Abuses Hard to Prevent, Ex-Bishop Says
Albany-- Rev. Broderick Believes Diocese Priesthood Was Too Large to Monitor, Stands by Hubbard
By Michele Morgan Bolton
Albany Times Union [Albany NY]
May 14, 2004
The former bishop of the Albany Roman Catholic Diocese insists there was little he could have done to prevent the clergy sexual abuse that plagued the diocese in the 1970s and continues to haunt church leaders today.
"In those days, we had 550 priests," the Rev. Edwin B. Broderick said. "What are you going to do, go down to every rectory at midnight and check to see if the priests are alone? Or if there are little boys around? They all take a vow of celibacy."
The remarks by Broderick, who headed the diocese for eight years before Bishop Howard Hubbard took over in 1977, are his most extensive since the scandal erupted in 2002. Nearly 80 percent of the abuse documented by the diocese dates from the 1970s or earlier, with some cases occurring on Broderick's watch even though came to light long after he left Albany.
Nineteen priests have been removed from the ministry since 1950 and nearly $4 million has been paid out in settlements and services to victims.
The 87-year-old Broderick, who is retired and living on Park Avenue in New York City, spoke to a Times Union reporter after he presided over confirmation ceremonies Wednesday at Holy Spirit Church in East Greenbush. Broderick still travels north several times a year to assist Hubbard in dispensing sacraments to the 400,000-member diocese.
He said he was troubled by the current allegations against Hubbard and vowed to stand by the man who succeeded him when he left to head up Catholic Relief Services, a world charity outreach organization.
"I had lunch with him last week and I said, 'Look, I'm with you, if there's something I can do,' " Broderick said. "He is the last person I'd ever think would have such allegations raised."
Hubbard was accused in early February of engaging in sexual relationships in the 1970s with a young man who later killed himself and another who said he accepted money for sex in Washington Park. Then came the Feb. 15 suicide of the Rev. John Minkler, after being linked to a 1995 letter to then-New York Archbishop John O'Connor accusing Hubbard of homosexual behavior and theological transgressions.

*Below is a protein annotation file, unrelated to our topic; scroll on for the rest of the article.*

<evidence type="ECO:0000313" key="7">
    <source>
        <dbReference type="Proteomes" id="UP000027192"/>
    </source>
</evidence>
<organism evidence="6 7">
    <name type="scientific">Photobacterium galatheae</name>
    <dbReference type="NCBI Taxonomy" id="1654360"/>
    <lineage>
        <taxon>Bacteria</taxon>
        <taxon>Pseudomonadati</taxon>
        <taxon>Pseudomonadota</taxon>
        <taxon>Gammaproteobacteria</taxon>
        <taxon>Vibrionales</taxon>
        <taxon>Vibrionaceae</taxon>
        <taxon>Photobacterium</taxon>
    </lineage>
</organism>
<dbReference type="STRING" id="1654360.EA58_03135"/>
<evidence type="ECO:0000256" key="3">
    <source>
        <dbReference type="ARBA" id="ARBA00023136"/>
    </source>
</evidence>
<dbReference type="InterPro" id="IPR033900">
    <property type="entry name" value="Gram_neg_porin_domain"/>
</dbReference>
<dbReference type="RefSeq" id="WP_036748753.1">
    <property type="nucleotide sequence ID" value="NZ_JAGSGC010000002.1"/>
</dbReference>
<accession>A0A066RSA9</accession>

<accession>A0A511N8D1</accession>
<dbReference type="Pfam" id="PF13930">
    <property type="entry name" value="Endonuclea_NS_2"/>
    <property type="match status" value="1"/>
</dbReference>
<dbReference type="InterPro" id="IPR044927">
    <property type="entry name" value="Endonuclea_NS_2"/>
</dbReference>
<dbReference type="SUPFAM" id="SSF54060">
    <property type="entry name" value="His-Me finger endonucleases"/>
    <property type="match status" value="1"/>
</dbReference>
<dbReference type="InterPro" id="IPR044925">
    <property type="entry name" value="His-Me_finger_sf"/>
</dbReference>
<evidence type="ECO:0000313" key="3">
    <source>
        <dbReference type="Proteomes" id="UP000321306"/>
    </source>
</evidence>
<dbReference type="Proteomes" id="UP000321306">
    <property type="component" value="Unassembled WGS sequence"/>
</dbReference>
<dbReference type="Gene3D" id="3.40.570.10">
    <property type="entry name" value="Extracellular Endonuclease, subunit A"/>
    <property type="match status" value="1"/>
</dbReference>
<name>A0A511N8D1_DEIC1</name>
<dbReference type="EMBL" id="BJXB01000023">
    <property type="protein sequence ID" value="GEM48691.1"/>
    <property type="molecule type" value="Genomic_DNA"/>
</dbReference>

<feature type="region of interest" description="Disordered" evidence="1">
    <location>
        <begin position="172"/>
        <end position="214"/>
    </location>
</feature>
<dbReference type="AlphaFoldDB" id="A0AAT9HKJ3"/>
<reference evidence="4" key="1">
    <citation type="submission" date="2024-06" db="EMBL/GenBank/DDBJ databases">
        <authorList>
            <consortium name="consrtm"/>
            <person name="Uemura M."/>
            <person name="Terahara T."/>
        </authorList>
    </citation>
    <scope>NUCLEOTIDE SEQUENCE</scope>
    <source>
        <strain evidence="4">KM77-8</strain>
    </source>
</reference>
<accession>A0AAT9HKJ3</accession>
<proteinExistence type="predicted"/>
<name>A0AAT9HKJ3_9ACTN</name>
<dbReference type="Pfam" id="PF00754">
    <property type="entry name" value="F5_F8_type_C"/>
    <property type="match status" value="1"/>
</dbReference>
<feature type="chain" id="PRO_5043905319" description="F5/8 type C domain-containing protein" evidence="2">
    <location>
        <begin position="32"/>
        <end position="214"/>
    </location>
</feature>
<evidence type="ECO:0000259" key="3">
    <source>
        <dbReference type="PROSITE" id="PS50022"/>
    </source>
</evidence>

The former VA chaplain, who was ordained by Broderick in 1972, died two days after he signed a statement for the Albany Diocese disavowing authorship of the letter.
On Thursday, Hubbard said that Broderick served the Albany diocese with great vision and zeal at a time when the Second Vatican Council transformed the church.
"He was sensitive to the difficulty that some clerics, religious and laity had in understanding it," Hubbard said.
Originally from the Bronx, Broderick, the son of County Clare immigrants was ordained, and held pastoral, teaching and administrative positions in the New York Archdiocese before moving to Albany as its eighth bishop in 1969.
At Wednesday night's confirmation, many of the 44 teenagers and their families seemed impressed at the sight of the lanky priest in full-dress red- and cream-colored cope, vestments and tall peaked miter.
With an imposing crosier, or bishop's staff, planted firmly in his right hand, Broderick slowly led five other concelebrating priests, and several hundred parishioners, down the steep driveway to the adjoining school hall.
A priest for 62 years, Broderick lived up to his reputation as a globe-trotting urbanite with an abundance of Irish charm as he happily shook hands, clapped backs and posed with panache for dozens of pictures in the extreme heat.
He has been named in society columns around the country for the celebrity marriages he's performed and the high-society soirees he's attended. In the 1950s, Broderick produced the weekly Christian television program "Life is Worth Living," featuring Archbishop Fulton Sheen.
While he enjoyed the life of a bishop, he admitted that he got greater fulfillment with Catholic Relief Services, which he headed until 1982.
"I really loved that job," Broderick said. "You're doing something instead of being under house arrest."
Picking from a plate of grapes and melon, Broderick said he had no regrets about his tenure in Albany, even as he acknowledged the scandal could taint his legacy.
Raising his hands, he said, "It's a terrible thing. ... But, you try to do the best you can with what you have as talents."
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